Lately, I’ve had a nasty habit of not always appreciating the followers I have so much as I should. This was one of the most touching things I’ve ever had sent to me, and yet it’s taken me this long to show some sort of gratitude. I apologize and am deeply grateful for all of your support. With that, it’s only far to let you know what I’ve been doing for these past few months (aside from finishing another semester and getting myself together).
Actually, let’s start with what I haven’t been doing. I haven’t been working too hard on the finally Korranalysis videos because, frankly, my interest in The Legend of Korra as a whole has faded considerably. I can’t remember the last time I probed Mr. Konietzko’s tumblr for dirt to use against him and his and Mr. DiMartino’s wrongheaded methods of storytelling. I can’t even remember the last time I felt strongly about Korra one way or another (especially after Book Two managed to evoke within me the same depressing, suicidal emptiness typically reserved for smooth jazz). As a result, this video review became an intellectual exercise more than an impassioned pursuit.
Luckily, however, a friend of mine just finished Book One of Korra after I lent it to him (I also lent him the entire of Avatar: the Last Airbender, which he enjoyed immensely). He hated Book One. Our intense discussion of what he despised about the flimsy plot, the nonexistent character development, the love triangle, the deus ex machina, etc. (which largely matched my own thoughts) reminded me of not only why this show was bad, but why it matters that it was bad. Some bad works of art don’t matter at all and subsequently fade in our memories. Korra, on the other hand, was primed to be this revolutionary follow-up to a great kids’ show and failed miserably (artistically, of course; commercially, the show is still going strong as far as I know, which is another problem). In other words, the Korranalysis is not dead until it’s over.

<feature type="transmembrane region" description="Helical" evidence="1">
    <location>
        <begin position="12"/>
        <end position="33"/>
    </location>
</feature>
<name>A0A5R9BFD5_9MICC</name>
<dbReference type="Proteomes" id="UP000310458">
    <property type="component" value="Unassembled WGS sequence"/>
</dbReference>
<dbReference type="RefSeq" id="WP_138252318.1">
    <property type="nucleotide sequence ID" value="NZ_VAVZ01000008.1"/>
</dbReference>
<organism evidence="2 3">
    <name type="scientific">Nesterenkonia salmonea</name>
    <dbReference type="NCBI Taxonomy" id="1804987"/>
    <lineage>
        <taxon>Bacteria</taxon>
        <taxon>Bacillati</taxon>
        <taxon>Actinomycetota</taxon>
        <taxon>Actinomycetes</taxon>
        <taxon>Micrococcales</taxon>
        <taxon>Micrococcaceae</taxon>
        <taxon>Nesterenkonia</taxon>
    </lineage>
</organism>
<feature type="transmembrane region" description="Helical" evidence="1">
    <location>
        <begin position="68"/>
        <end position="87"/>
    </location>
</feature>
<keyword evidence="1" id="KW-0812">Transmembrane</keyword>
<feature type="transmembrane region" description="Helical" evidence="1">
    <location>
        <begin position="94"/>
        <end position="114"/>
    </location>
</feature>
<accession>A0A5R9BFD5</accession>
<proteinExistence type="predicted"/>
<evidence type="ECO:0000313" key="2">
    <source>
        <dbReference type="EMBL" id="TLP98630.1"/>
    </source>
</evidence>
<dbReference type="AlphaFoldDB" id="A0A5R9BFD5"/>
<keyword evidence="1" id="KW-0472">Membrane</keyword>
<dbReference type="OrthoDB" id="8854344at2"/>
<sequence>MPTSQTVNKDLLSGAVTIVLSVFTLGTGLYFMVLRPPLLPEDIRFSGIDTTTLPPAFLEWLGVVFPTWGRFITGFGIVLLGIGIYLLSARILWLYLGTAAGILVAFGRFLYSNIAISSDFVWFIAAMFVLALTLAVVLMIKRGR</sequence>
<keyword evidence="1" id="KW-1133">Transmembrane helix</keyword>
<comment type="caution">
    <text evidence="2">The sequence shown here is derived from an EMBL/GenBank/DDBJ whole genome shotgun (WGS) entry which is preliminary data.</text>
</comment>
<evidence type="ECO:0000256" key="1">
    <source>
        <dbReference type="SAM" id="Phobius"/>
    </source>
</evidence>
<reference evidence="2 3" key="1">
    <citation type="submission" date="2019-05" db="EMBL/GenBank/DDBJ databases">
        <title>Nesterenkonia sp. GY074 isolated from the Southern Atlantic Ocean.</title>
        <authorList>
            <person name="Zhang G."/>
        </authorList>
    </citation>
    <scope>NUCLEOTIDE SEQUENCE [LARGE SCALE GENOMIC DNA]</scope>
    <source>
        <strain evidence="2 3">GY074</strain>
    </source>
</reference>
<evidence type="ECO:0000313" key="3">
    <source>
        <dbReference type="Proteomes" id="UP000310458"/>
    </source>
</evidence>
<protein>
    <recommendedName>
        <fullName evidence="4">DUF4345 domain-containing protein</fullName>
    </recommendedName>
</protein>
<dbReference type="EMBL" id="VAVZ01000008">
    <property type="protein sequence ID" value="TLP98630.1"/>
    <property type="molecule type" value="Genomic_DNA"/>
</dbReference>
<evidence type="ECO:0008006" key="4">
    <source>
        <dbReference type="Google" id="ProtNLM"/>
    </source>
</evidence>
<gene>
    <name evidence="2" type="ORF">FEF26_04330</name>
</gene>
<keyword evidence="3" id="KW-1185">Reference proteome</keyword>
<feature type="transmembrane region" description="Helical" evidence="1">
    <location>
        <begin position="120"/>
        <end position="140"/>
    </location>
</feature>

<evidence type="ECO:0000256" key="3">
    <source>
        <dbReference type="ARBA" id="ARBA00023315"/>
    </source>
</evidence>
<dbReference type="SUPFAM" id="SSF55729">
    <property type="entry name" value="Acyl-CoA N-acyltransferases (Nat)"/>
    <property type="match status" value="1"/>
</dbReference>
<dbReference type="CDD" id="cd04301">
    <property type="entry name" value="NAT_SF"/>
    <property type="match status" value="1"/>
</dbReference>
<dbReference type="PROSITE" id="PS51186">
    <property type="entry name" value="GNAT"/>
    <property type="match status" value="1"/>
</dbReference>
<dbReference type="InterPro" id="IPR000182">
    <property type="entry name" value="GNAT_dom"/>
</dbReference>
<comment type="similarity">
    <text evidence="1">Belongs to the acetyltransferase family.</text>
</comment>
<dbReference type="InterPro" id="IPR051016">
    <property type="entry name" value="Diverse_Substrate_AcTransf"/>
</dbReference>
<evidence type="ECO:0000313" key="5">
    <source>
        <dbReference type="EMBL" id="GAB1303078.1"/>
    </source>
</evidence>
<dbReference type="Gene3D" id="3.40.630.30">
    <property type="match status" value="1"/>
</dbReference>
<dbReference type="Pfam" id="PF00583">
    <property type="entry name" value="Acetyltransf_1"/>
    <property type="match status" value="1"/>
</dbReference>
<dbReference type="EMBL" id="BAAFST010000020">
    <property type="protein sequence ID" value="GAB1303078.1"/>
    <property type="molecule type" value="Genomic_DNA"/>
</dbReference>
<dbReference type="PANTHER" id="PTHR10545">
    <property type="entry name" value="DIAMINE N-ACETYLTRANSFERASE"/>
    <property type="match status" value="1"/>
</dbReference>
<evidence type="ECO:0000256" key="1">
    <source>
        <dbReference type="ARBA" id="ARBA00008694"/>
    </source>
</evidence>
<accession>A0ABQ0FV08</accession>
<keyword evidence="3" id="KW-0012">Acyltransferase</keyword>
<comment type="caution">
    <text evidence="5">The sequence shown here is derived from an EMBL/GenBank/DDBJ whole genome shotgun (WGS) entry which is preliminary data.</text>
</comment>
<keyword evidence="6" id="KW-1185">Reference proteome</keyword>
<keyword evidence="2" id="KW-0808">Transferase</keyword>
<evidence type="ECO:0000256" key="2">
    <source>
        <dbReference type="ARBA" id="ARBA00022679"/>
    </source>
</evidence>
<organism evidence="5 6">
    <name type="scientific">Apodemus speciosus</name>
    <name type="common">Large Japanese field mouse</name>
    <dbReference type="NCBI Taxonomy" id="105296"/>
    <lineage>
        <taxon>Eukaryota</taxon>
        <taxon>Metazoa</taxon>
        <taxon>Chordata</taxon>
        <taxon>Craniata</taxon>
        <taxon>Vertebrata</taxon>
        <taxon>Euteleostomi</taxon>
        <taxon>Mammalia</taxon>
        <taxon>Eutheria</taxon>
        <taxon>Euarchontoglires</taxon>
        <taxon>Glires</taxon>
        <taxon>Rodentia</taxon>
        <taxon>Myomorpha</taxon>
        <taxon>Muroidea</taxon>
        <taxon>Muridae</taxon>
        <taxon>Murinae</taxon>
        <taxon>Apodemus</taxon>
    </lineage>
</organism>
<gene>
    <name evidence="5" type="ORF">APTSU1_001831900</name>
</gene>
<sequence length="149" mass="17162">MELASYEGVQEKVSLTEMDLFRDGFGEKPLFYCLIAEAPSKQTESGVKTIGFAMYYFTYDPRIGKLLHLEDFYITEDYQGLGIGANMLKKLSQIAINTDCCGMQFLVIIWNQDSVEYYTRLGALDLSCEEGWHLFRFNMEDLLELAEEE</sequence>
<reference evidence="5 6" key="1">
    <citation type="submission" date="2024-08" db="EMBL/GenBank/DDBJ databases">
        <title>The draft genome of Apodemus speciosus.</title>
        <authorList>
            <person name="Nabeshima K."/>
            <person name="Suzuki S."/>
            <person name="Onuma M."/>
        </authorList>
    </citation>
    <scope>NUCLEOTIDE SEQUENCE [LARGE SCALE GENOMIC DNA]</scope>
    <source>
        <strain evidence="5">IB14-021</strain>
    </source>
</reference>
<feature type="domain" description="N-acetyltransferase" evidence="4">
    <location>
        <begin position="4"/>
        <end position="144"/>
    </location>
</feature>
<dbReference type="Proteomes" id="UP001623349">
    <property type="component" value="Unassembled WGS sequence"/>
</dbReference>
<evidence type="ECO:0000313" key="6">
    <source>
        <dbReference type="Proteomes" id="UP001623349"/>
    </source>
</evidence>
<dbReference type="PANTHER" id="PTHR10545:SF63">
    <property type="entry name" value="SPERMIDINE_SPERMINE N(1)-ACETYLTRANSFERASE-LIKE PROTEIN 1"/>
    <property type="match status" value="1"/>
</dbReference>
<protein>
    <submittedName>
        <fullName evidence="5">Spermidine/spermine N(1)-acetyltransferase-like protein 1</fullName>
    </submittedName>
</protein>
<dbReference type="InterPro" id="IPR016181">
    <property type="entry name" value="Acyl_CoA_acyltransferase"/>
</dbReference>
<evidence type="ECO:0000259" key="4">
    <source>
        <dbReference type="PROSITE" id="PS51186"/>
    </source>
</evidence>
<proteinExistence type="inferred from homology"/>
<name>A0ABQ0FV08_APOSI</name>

Other than that, I’ve been trying to get other video reviews off the ground, specifically one for the first season of Teen Titans (the script of which is essentially finished) and one for Frozen, a movie I didn’t like nearly as much as it’s mind-boggling success would make you believe I should have, but which fascinates me nonetheless.
Outside of video reviews in general, I’ve just been trying to jump start my career in numerous areas: I’m still learning to animate and putting together a demo reel for the year’s end; I’ve got the entire summer to write the script for my final film project in school; my musical project Ricci Musique is coming together nicely, having uploaded a first official single; and on top of that musical ambition, I’ve recently been invited to join a band.
So my life has become incalculably busy, but I haven’t forgotten about this blog or the Korranalysis. In fact, with the onslaught of creative things I have going on, I’m more motivated to finish what I’ve started than before. Fret no further, my friends! I am back and eager to work, especially when those following me are so understanding and supportive. Thank you again!